My name is Anita Huberman. I'm CEO of the Surrey Board of Trade, and thank you for listening to the business perspective on universal pharmacare benefits for businesses.
The Surrey Board of Trade is the second largest in B.C., with a membership of over 2,100 small, medium, and large businesses in shipping and transportation industries, manufacturing, high tech, consultants, non-profits, and small commercial enterprises.
The Surrey Board of Trade has prepared motions in favour of a universal public pharmacare system that improves coverage for all Canadians. The reason we have taken this position is that our members have expressed serious concerns in a number of areas.
There are strains on all businesses. Costs are high and uncontrolled for those who do offer drug coverage. Costs are an impediment for some companies to offer any coverage. There are concerns that a catastrophic public drug plan like B.C.'s still places a major burden on sponsors of private plans. Businesses are also very concerned about government passing a law that would make private insurance mandatory, as in Quebec.
When businesses come to us with concerns such as these, we have to respond by investigating and determining a policy direction that would best serve our members, the businesses of Surrey, British Columbia.
What we found is that there are inequities in access to care. Businesses care about the health and well-being of their employees, their families, and their communities, but the uncontrolled cost of private drug coverage in Canada means that our system has many gaps in coverage. We know that the committee has already heard that at least one in 10 Canadians does not take medications as prescribed because of cost.
Studies in the Canadian Medical Association Journal and by the Angus Reid Institute both indicate that access to medicine is particularly bad in B.C. This is because the deductibles under B.C.'s catastrophic public drug plan have been shown to reduce the use of preventative treatments that patients do not necessarily prioritize in ways that the health care system would want them to.
In the end, we all pay more when patients don't get the medications they need, because they end up in hospital, which can cost taxpayers a lot more than appropriate prescription drugs would cost in the first instance.
Inefficiencies of fragmented coverage is the next area. Businesses know better than anyone else how important it is to focus on core competency and to maximize the efficiencies of those processes. Canadian businesses are therefore concerned that the fragmented nature of drug coverage in Canada results in excess administrative costs, reduced purchasing power, and a silo mentality that may limit the overall efficiency of Canada's medicare system.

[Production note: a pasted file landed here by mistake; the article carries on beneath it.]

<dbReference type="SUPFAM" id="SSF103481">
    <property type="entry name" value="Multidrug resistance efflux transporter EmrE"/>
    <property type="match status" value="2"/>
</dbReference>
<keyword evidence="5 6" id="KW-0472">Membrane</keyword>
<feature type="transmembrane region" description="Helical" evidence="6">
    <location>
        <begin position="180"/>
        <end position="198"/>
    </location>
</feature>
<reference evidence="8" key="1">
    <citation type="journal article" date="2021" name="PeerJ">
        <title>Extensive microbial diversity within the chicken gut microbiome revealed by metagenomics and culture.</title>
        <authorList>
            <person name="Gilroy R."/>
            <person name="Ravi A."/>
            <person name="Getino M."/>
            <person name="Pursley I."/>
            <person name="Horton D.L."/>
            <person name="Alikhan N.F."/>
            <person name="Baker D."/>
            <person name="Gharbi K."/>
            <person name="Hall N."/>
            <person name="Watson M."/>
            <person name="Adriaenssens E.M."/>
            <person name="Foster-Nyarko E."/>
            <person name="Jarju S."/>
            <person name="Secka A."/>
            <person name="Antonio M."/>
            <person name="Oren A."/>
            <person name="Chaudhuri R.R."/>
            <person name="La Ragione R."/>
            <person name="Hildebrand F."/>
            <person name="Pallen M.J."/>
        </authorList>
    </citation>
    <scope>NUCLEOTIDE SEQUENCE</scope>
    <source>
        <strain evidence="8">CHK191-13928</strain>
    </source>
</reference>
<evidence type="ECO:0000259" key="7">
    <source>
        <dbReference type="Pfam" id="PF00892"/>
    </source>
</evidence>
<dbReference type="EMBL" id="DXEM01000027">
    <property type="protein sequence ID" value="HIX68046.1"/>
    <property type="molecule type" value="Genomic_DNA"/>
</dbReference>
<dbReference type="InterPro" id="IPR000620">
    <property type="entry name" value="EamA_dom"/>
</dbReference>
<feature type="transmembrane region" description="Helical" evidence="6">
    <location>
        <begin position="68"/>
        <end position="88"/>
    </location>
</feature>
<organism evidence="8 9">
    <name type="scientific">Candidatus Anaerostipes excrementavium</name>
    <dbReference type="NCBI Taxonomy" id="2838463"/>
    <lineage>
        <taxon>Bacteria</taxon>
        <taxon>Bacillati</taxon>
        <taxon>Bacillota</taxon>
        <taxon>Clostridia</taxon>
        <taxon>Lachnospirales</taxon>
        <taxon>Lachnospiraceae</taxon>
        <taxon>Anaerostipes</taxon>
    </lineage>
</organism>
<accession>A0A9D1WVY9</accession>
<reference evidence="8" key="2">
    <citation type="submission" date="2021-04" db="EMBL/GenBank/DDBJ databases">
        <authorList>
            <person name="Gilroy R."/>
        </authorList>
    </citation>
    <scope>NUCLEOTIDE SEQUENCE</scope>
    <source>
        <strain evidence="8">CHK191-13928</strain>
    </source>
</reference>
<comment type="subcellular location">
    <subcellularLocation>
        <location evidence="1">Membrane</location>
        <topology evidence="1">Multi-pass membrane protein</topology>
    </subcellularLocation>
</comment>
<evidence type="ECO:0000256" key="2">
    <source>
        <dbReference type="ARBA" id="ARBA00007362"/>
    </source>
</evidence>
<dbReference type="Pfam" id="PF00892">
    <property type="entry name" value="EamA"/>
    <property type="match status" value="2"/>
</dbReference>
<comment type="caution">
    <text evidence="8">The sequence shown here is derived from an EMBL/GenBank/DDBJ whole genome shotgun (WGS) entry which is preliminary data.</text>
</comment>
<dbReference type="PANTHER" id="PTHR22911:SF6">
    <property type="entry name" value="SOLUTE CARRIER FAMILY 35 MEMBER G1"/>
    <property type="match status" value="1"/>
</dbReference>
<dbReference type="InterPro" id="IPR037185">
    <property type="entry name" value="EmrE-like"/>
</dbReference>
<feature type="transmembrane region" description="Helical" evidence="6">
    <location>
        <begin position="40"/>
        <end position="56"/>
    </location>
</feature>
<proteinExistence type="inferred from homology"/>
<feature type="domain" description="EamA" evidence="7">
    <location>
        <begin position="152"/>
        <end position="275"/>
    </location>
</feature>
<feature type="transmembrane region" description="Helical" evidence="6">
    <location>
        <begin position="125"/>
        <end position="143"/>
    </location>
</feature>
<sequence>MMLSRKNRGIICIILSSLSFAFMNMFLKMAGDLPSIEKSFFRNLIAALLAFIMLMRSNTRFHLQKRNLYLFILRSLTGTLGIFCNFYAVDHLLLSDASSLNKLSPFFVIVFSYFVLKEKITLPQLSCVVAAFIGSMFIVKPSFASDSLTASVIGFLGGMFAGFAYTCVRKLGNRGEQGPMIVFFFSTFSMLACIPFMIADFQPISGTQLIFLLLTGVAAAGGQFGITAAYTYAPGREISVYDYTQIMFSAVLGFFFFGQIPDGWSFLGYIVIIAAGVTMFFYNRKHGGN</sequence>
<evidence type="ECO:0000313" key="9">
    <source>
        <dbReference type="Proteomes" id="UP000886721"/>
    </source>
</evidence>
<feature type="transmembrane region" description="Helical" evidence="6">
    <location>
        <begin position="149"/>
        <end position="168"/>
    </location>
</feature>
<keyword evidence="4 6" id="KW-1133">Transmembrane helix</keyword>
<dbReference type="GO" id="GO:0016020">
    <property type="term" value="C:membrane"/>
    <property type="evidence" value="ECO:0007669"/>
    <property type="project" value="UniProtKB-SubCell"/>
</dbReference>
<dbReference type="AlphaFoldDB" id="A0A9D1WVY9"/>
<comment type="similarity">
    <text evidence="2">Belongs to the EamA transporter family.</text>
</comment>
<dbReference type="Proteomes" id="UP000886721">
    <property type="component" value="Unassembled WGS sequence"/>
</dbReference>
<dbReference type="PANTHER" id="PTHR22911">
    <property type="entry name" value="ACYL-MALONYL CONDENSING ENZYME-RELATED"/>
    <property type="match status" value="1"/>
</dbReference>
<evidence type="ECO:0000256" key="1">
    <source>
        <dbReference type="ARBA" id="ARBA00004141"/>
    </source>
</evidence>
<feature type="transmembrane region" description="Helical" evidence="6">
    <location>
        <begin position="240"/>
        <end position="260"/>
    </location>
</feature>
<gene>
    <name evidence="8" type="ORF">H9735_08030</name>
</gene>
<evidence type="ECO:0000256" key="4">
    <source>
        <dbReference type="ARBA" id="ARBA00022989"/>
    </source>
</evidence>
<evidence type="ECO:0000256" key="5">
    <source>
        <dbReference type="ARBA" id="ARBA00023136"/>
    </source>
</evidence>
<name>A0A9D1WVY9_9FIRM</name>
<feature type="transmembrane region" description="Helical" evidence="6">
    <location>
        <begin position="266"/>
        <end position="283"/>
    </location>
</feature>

There is no doubt that the fragmentation of drug price negotiating power in Canada means higher drug costs. You have already heard government officials and academic experts say that our drug prices are higher in Canada than in comparable countries worldwide. I don't need to repeat the statistics that more informed experts can provide, but businesses are increasingly aware that the inefficiencies of the system are a drag on their competitiveness.
In our research we found a report by Express Scripts Canada that says $5 billion is paid out every year by employers and unions in order to cover poor drug choices and unnecessarily expensive pharmacy services, but individual businesses and employee groups are not in the best position to rein in these costs.
One of the problems with our system is that private insurance for drugs and public insurance for medical care creates a silo between the management of those critical parts of our health care system. It would be more efficient for the costs of medically necessary prescription drugs to be managed along with the budgets for other forms of care. In the Canadian context, that means it makes the most sense for those costs to be managed by provincial governments, in co-operation with each other and with the federal government.
Uncontrolled drug costs are a lost opportunity to improve workplace health. Having a universal public pharmacare system would not put an end to workplace benefits. On the contrary, it would provide an opportunity to enhance those benefits. The high price of medications today, many of which now come to market at prices of tens of thousands of dollars per patient per year, require coverage and cost-control policies out of the reach of the private sector in Canada.
It will be for tax experts to decide exactly how to fund a universal pharmacare program. Businesses in Canada must be at the table in negotiating that funding mechanism, but businesses would support the movement towards a public pharmacare program that achieved system-level savings that we would all benefit from. Importantly, the private sector in Canada can use the funding freed up by a more efficient pharmacare system to make other important investments in the health of our employees and in our families.
Governments have cut public coverage for a wide range of services that Canadians need. Vision care, dental care, hearing care, physiotherapy, and mental health are all areas where employers and unions could make new investments with savings stemming from the savings created through a universal public pharmacare program. These other benefits are essential to patients and, from a business perspective, they are more predictable and manageable than the now out-of-control costs of pharmaceuticals in Canada.
In conclusion, the Surrey Board of Trade firmly supports a universal public pharmacare program that would use bulk purchasing and evidence-based coverage policy to improve and assess medicines while lowering costs for all Canadians. We firmly hope that this committee of Parliament will understand that it is important to have the right system in place—and we're pleased to have you considering this today—a system that is equitable, efficient, and aligned with the other core components of health care in Canada.
We would respectfully request that the committee let businesses focus on running their businesses by putting the management of universal drug coverage in Canada in the hands of those managing our universal health care system. Businesses would support a policy that did this fairly and efficiently.